Poetry Slam: When beautiful ideas are encouraged

Paola Assad, J1 reporter

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This Wednesday April 25th will be the 9th Poetry Slam at Freedom High School since Mrs. Sharon Bussey, Freedom High School librarian, had the idea along with the support of Ms. Bryant (Freedom High School principal) of providing “a platform for young people to express themselves through poetry and a teaching tool to learn and appreciate public speaking”, as Mrs. Bussey described it.

Once upon an elementary

Freedom High School was the first school in Prince William County to ever have a poetry slam. Mrs. Bussey had the idea in her head for a long time, since she was an Elementary School librarian: “I wanted my babies to start having little interactions with poetry and the principal liked the idea, but we couldn’t have made it because we were close to evaluations season and it would distract the kids from the tests”. The next year she came to Freedom, offered the idea to Ms. Bryant and she encouraged it, providing her all the support she needed to start the project.

I was a moon once…

Last year’s Poetry Slam winner was junior Jada Byrd (now senior) with her poem “Moons”, which she described as “a mixture of the expectations we create about men when we’re young girls and the reality that crashes us when we find out the true face of them”. “Moons” is a fierce poem, with marvelous analogies about women and celestial bodies (Moon, stars, Jupiter…) that talks about domestic violence, toxic relationships and lost innocence.

“It all started a day when my grandmother told me that she was a victim of domestic violence, she got married at a very young age and she was manipulated by this man which made her suffer for several years; so, she warned me about this, like: ‘don’t let a man ever make you feel like that or do this’”, Jada said.

“I was a moon once


Back when the galaxies weren’t galaxies

And the stars were just forming.


I was a moon once


In a time moon’s weren’t satellites.

We didn’t need a meaning or a planet to latch on to.

You must be a moon.

I can see it in your eyes.

The way they are searching for home.

You looking like it left you behind.

It must be no more.

It must of died.


You look so uncomfortable.

Like the distance between us and the next star isn’t peaceful.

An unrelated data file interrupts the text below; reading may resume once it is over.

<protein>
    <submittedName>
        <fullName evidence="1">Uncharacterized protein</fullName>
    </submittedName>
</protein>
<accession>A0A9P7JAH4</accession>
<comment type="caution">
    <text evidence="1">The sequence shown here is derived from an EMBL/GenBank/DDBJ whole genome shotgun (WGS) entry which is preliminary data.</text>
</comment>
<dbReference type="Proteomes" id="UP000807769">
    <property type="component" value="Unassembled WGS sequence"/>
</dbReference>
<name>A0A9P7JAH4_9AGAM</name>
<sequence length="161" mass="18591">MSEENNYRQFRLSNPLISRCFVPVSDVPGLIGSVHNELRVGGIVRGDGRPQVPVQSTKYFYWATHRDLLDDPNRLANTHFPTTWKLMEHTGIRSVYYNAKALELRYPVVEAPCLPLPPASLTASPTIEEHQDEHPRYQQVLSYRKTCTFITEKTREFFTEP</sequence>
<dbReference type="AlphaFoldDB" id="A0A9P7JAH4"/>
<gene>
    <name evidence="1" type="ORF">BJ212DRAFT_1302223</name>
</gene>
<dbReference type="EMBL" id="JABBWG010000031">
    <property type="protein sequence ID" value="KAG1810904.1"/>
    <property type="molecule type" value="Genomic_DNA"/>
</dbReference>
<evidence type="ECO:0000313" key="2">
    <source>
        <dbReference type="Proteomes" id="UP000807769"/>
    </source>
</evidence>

I hear you calling his names.  

You’re a lost puppy searching for its owner.

Like for some reason he is supposed to be your savior.


You don’t know his history

Young little moon.

This savior that you are reaching to.  

That gas giant.  

Someday he will swallow you.

Leaving nothing but the echo of your innocence.  


His name is Jupiter (…)” Passage from “Moons”, by Jada Byrd.


Spoken poetry has acquired very much popularity lately among American youth, they are using it as a resource to speak their minds out about the themes that haunt them, a lot of times about social issues and how they live it, how they have affect them from their own individualism to the widest collectivism they can perform. “Even though I love and appreciate both written and spoken poetry, I think what I write has a tendency to be performable because I’m use to speak in public and express my feelings and opinions out loud”, Ms. Byrd said.


Hunting poets like mice

When asked about expectations for the next years, Mrs. Bussey implicitly told that she would h

unt poets like little mice, especially male poets: “I want to get more male students involved, because I know boys have a lot to say too and they have just as the same beautiful resources girls must write poetry, and I want them to show it without any fear”. She also said that something that evolves every year and excites her a lot are the trophies, the prizes they give every year to the winner poets and that every year is different, although young poetry always has the same taste, the same intention of questioning it all, of wanting to change everything, of grow every day more and more and learn from it though sometimes it hurts; is the journey of adolescence portrayed in this event that started as an idea and now it’s a whole phenomenon that embraces poetry and the fearless youth: “As long as I’m here I want to provide this platform for students to express themselves”, Mrs. Bussey concluded.

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